06 March 2018

Introducing our new Senior Medical Educator, Dr Penny Need.

The GPEx team is pleased to introduce Dr Penny Need as the new Senior Medical Educator.

Dr Need is a Practice Partner at the Pioneer Medical Centre in Tea Tree Gully, where she and three other General Practitioners (GPs) trained as registrars before the opportunity arose for the four doctors to purchase the practice.

That decision was simple, however the initial choice to pursue a career in general practice was not as straightforward.

“When I was in medical school, I went to one general practice rotation in a rural town and it was awful.

“I thought GP was terrible and wondered why anyone would want to do this.”

Then a six-week placement in the Barossa Valley’s charming town of Angaston changed her mind.

“Angaston was great and they did everything,” she says, referring to the many different aspects of rural general practice.

“There was hospital medicine, a lovely community and a welcoming bunch of doctors with all different skills and interests.

“I thought, yes, I can do this!”

Soon after commencing her hospital year, Dr Need decided she wanted the autonomy to care for patients the way she thought they “deserved to be cared for”.

“I applied for general practice in internship year, as soon as I could, and did my first rotation out in Crystal Brook. It proved that I made the right choice.”

For a GP, the only certainty is variety. Each patient presentation adds to the infinite list of health topics and challenges addressed over the span of a career. While Dr Need does not admit to focusing on a formal set of special interests, some have naturally developed over time.

“I’ve done some additional qualifications in child health and mental health, so I do have a bit more interest in those areas but I like to say I’m a ‘general practitioner’ so I do everything.”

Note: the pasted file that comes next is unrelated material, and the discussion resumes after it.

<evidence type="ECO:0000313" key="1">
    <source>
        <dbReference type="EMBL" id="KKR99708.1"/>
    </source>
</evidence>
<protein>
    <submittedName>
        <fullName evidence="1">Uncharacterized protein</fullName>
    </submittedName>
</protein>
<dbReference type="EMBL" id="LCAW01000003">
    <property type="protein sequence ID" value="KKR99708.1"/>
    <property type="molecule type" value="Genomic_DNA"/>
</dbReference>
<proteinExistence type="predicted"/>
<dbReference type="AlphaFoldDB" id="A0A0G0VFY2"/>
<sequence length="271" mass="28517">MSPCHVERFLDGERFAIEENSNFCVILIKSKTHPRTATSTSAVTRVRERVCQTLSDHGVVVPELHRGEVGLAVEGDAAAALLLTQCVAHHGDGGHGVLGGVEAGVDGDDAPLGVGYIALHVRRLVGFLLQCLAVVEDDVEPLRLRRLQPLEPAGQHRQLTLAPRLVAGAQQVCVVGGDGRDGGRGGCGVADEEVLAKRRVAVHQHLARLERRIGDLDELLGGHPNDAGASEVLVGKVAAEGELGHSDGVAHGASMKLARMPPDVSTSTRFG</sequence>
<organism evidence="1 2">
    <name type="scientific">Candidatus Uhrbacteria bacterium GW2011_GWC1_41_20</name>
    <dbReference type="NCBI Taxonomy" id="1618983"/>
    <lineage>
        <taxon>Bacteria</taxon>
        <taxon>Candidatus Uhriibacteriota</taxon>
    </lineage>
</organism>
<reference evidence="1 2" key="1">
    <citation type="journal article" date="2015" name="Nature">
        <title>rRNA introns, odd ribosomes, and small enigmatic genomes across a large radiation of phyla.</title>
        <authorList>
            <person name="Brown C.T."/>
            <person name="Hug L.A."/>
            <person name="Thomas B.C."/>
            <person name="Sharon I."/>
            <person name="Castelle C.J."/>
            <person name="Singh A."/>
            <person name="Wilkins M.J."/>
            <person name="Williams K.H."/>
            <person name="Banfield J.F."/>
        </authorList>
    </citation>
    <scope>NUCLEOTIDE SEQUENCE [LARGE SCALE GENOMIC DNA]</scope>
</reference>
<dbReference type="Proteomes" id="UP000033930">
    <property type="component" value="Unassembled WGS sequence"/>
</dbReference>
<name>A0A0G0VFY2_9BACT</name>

Despite the commute from her home to Pioneer Medical Centre taking longer than she would like, she says the benefits of working in an outer metropolitan area like Tea Tree Gully far outweigh any challenges.

“For an urban general practice, you still feel like you’re part of the community,” she said. “You know all of the schools in the area, which means you recognise the uniforms the children are wearing and you know some of the teachers they have so you can develop a more meaningful rapport.

“And I saw three newborns last week, which was really fun,” she said.

Pioneer Medical Centre is an accredited training practice and partners with GPEx to deliver the Australian General Practice Training (AGPT) program to GP registrars.

Dr Need is a secondary supervisor and finds that registrars are not only a great resource, but that even the most experienced GPs can learn from them too.

“Seeing registrars become the GPs that they want to become is very rewarding as a supervisor,” she said.

“With general practice, just because you mentor someone it doesn’t mean they will end up like you – in fact, you don’t want them to!

“They take bits from all their mentors over their career and become their own GP, which is always unique and offers something different to their community.”

For students completing their degree at university, Dr Need recommends trying various practices before deciding on a career path.

“A lot of the time in medical school, there’s a bit of stigma around general practice,” she said.

“When they actually see it’s not just scripts and colds, it’s really nice to see that recognition and watch them turn.”

For students who have a similar negative experience during their time at university, Dr Need urges them not to rule out a career in general practice.

“Remember, if you have seen one general practice, you’ve seen one general practice. If you get an opportunity to go to a few different practices then do that.

“Your next experience might be fantastic.”

Dr Penny Need is a mother of three children and keen basketballer in her spare time – when she can find any.

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